Business today is full of contracts, lengthy written ones, for essentially every transaction encountered. There are construction contracts, maintenance contracts, service contracts, license agreements, employment contracts, software development agreements, lease agreements, purchase agreements, finance agreements, and so on, to infinity…
While the original purpose of such contracts may have been to clarify expectations and deliverables, many we encounter today are full of “gotchas” of every imaginable description. I should know, because I've read and attempted to understand my fair share of them. Contracts have become their own thing, beyond their original intended purpose of transparency and fairness.
While “handshakes” may be a thing of the past for many, in their purest sense they formed the foundation for a clear and simple written agreement, so that others would know what was agreed. I fondly recall a large development client who signed a simple one page document with our company on every new deal. And it served the purpose beautifully. The only problem we ever had was resolved without turning to the contract document.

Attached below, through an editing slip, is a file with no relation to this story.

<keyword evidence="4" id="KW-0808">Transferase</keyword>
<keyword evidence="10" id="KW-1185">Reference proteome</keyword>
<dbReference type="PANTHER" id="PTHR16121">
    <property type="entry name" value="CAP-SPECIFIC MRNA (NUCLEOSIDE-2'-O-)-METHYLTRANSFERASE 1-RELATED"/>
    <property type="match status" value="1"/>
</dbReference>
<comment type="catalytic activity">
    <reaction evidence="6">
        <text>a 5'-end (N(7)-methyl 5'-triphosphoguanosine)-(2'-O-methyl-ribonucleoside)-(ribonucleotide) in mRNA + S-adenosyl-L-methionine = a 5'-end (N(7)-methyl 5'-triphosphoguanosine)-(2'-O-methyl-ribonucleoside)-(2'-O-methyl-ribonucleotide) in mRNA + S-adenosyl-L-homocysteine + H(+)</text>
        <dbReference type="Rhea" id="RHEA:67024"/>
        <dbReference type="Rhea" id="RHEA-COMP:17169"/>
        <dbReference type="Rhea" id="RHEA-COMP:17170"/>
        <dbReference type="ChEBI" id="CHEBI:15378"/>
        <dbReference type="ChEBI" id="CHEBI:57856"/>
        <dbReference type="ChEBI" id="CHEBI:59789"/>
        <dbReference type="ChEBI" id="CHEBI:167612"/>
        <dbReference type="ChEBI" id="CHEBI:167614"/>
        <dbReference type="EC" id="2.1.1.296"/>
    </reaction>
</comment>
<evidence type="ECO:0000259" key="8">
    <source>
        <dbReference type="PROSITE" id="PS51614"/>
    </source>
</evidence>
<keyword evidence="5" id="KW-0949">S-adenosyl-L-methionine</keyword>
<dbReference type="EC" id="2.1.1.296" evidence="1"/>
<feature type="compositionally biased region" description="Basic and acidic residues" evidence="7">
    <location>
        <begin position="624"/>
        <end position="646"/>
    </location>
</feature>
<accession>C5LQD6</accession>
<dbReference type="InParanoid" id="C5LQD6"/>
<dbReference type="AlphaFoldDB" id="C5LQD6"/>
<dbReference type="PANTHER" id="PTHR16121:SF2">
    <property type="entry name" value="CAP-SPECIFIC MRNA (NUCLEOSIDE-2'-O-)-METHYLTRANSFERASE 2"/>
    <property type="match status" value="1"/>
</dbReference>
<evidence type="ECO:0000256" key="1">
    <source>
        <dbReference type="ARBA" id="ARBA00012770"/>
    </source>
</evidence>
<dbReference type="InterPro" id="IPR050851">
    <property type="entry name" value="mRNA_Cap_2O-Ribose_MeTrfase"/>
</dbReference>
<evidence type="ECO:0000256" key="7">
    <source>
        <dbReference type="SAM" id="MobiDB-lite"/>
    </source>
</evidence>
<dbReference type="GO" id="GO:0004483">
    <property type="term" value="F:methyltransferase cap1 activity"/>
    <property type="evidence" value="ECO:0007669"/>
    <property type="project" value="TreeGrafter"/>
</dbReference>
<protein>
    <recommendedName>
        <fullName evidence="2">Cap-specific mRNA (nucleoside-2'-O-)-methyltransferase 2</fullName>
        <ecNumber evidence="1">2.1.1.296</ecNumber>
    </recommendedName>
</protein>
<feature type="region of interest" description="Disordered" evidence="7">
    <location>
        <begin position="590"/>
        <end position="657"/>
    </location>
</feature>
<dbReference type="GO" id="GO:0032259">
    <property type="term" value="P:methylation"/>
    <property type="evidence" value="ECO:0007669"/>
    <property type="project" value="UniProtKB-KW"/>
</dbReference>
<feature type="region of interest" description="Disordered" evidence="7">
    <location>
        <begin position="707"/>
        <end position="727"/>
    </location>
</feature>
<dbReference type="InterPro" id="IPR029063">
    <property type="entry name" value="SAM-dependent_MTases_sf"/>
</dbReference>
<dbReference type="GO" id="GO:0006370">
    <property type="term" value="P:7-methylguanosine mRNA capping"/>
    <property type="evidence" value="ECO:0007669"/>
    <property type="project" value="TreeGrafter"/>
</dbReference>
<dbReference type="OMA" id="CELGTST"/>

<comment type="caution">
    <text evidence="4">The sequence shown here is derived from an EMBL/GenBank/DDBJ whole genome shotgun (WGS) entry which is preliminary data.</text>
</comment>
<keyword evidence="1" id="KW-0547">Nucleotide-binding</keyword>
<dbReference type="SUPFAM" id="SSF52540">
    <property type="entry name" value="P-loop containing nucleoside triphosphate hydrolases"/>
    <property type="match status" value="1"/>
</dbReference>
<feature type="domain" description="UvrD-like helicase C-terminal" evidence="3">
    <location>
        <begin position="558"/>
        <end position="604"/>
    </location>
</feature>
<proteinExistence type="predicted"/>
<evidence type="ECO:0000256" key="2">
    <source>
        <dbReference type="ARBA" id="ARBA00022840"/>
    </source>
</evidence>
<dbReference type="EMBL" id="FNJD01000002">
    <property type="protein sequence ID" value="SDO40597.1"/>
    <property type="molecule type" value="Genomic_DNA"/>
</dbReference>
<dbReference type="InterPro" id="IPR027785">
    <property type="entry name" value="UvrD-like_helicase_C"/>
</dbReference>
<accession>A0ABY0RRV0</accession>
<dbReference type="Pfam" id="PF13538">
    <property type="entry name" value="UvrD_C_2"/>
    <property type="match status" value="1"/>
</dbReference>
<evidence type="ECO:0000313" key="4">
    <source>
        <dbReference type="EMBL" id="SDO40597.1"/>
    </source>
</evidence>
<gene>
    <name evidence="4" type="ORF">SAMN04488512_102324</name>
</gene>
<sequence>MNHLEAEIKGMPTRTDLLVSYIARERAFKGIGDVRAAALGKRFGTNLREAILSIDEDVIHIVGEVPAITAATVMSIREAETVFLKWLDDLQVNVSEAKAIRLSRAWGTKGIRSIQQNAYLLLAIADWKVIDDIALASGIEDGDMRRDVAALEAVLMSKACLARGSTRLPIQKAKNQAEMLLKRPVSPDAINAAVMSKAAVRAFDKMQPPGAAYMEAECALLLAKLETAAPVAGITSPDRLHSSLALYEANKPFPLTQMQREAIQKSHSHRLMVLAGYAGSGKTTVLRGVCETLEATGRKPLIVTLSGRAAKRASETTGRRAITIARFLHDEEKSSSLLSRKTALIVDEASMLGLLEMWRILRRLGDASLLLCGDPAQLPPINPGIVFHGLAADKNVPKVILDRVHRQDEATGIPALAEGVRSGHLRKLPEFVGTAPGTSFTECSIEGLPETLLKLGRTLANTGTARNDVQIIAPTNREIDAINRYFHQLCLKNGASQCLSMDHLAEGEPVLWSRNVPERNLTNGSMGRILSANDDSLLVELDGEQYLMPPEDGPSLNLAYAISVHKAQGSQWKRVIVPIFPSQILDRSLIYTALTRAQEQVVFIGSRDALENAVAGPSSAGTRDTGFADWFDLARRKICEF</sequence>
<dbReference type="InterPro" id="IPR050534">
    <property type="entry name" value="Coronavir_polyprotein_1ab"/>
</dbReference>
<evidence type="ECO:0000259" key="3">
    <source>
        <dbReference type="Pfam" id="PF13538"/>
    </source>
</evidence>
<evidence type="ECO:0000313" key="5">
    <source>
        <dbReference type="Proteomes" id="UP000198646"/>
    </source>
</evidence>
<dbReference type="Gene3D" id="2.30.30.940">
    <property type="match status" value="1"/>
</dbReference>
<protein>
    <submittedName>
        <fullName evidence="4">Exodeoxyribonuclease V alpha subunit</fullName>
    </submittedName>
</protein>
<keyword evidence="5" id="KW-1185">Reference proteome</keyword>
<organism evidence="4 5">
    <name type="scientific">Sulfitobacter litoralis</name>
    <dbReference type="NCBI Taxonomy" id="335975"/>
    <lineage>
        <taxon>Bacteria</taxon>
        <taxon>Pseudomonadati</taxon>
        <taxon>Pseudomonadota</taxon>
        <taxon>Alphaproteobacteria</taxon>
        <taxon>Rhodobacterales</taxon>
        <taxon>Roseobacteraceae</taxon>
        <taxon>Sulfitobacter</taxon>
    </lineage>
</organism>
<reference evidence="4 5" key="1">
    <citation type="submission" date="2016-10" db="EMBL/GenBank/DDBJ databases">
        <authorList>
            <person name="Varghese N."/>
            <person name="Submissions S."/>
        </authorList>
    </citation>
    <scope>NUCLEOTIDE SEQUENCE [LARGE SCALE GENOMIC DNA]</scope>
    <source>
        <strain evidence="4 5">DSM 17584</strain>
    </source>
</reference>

Today's reality is that a company must “dot the i’s and cross the t’s” when it comes to contracts. So many third parties depend upon us doing that, we don't have a practical choice. Consequently, we attempt to decipher, interpret and clarify language that in many cases is “unclarifiable”. (Could that be a new word for 2016?)
I've learned through 30 plus years in business that it isn't what the contract says, it's what you intend to do that matters. You shouldn't need a lawyer to tell you the right thing to do. When you commence an agreement with clear intent and honest expectations, it's very rare that anyone will ever pull that contract out of the file and advise you to read it.
When the specifications and expectations are clear, the contract becomes secondary. If the contract becomes primary, then you have a problem; never let that happen, especially if you care about the handshake behind the relationship.
It might be “in the contract”, but it is your intentions that matter.